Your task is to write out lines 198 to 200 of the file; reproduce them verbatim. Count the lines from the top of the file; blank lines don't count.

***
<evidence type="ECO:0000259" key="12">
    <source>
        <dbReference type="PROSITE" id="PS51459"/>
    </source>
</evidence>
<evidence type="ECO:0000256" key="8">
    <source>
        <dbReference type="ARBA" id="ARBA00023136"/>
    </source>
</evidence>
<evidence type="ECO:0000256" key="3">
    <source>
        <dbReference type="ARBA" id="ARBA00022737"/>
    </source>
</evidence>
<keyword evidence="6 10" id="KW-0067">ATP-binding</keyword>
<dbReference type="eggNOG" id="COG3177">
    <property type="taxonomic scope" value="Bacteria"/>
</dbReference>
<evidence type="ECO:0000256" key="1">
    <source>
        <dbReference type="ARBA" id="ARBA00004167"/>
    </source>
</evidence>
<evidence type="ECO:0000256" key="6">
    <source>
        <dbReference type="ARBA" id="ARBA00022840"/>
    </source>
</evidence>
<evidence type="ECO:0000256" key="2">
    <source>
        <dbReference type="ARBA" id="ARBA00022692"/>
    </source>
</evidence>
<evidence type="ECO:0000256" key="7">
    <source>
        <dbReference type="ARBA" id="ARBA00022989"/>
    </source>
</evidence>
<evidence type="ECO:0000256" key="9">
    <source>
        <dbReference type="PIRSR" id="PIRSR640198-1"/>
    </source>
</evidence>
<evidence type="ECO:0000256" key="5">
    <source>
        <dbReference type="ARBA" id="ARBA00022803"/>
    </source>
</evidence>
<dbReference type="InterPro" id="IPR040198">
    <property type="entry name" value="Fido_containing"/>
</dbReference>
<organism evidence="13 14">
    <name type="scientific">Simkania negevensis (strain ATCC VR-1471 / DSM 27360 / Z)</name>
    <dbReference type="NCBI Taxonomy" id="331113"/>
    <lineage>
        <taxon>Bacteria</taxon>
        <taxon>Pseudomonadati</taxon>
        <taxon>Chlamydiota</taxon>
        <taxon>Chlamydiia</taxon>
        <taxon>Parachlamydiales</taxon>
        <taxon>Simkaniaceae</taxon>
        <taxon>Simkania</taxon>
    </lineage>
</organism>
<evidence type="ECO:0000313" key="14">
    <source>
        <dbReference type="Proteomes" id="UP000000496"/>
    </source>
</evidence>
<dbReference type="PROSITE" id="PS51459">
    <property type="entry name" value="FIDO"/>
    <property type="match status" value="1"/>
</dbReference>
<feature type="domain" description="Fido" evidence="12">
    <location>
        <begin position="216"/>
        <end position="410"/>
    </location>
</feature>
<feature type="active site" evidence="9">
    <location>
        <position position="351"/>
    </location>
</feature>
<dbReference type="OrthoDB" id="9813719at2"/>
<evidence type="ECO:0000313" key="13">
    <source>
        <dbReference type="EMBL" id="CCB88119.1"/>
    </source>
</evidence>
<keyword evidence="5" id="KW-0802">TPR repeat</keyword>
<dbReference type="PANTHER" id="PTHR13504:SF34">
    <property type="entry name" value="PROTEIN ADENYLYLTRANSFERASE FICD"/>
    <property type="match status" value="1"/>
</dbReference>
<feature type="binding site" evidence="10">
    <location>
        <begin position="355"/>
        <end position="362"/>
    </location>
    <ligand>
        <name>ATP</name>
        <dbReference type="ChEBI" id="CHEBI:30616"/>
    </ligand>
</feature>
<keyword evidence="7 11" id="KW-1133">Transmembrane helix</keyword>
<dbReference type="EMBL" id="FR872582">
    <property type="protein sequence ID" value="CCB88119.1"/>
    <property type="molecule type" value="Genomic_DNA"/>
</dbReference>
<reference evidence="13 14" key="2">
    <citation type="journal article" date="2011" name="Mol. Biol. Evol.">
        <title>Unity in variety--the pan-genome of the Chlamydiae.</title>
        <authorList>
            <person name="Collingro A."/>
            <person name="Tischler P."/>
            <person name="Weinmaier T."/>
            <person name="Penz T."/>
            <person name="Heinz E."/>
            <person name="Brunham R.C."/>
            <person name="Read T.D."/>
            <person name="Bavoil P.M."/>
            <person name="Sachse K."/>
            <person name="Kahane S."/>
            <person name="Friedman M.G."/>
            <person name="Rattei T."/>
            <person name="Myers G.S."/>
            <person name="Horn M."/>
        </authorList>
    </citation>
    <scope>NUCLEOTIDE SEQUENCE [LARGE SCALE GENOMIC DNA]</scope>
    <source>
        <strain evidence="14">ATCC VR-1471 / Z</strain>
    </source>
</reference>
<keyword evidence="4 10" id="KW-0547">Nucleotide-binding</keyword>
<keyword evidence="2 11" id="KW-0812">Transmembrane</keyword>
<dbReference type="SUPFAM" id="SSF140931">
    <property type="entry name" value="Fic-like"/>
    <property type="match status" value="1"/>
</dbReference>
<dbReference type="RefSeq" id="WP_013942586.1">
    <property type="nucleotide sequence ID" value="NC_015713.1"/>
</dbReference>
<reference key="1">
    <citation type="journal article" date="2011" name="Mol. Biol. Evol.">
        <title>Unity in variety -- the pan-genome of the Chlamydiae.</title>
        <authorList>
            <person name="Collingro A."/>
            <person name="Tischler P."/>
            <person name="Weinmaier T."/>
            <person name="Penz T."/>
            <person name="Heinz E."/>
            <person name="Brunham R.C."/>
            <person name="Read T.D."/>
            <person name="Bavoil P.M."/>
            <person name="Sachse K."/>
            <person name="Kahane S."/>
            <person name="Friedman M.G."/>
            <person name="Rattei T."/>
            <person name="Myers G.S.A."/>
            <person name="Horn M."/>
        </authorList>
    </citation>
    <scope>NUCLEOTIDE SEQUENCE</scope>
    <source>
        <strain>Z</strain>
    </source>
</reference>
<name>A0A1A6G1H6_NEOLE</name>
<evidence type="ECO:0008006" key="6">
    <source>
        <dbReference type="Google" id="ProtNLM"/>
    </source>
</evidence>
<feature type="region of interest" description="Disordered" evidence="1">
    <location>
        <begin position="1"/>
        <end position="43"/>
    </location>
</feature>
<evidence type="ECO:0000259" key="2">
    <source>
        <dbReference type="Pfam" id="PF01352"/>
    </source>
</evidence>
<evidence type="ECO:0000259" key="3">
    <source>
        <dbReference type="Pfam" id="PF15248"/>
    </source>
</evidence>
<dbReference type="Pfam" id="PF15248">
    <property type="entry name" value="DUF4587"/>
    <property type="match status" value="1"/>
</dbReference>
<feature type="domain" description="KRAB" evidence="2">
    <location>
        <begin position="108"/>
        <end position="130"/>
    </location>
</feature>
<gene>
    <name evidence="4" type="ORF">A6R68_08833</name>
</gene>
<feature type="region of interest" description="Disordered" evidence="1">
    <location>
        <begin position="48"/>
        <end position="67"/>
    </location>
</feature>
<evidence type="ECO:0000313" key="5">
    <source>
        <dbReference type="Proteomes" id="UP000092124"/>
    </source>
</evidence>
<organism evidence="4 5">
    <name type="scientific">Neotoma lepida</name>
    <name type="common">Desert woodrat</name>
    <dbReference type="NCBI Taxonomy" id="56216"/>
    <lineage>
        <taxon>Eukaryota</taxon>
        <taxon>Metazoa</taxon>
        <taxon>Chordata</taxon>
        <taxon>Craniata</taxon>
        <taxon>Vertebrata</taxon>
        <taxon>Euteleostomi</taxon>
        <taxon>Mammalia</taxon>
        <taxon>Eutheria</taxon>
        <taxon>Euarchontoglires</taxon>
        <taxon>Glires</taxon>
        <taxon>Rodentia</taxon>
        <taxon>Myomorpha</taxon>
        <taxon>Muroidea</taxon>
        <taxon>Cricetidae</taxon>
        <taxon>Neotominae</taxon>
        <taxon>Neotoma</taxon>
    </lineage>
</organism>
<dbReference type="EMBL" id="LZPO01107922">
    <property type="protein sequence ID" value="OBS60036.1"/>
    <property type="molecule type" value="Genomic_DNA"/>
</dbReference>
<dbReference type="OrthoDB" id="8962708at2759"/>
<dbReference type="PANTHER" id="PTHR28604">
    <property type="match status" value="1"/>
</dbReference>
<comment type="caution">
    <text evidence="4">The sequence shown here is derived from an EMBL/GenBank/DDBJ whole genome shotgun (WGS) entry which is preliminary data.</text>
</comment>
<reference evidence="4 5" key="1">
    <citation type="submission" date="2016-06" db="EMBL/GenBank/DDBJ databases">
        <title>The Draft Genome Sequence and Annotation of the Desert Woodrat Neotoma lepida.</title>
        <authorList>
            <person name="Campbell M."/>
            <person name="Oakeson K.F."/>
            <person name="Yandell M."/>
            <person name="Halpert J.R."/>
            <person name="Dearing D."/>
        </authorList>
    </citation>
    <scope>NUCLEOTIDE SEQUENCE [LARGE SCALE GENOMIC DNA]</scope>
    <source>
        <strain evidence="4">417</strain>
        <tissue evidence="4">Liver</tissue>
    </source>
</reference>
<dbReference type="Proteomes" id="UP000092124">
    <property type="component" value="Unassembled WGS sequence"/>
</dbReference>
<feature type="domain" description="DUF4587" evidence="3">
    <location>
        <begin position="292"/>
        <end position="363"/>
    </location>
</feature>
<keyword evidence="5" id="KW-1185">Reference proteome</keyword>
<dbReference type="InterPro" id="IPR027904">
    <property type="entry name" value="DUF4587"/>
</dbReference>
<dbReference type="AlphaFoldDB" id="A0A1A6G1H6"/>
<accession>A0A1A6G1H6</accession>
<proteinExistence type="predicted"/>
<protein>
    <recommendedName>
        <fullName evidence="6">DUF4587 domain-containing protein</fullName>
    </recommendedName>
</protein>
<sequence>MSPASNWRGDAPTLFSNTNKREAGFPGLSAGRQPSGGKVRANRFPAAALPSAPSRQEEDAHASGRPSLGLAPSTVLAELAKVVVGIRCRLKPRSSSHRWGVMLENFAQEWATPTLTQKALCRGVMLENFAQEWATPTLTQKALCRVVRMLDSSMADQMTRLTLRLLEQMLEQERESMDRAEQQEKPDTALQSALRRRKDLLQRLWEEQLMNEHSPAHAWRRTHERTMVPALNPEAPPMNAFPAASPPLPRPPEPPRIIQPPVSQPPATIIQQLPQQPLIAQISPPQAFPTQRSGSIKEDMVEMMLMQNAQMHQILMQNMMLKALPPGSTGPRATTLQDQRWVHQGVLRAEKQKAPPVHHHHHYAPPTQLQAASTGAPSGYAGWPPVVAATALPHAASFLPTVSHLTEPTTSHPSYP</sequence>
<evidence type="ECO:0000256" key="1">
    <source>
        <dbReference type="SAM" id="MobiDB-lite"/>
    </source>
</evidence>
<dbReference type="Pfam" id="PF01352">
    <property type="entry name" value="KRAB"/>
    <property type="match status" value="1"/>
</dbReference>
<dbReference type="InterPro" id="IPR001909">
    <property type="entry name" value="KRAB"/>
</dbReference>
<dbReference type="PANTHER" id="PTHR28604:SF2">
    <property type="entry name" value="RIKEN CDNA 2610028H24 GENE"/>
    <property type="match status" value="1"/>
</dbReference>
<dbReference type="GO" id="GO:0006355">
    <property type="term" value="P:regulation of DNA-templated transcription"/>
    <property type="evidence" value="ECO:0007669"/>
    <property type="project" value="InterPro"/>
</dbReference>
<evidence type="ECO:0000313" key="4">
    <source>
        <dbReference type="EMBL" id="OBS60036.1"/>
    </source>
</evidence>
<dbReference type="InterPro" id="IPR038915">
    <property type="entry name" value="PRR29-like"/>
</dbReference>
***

    <location>
        <begin position="108"/>
        <end position="130"/>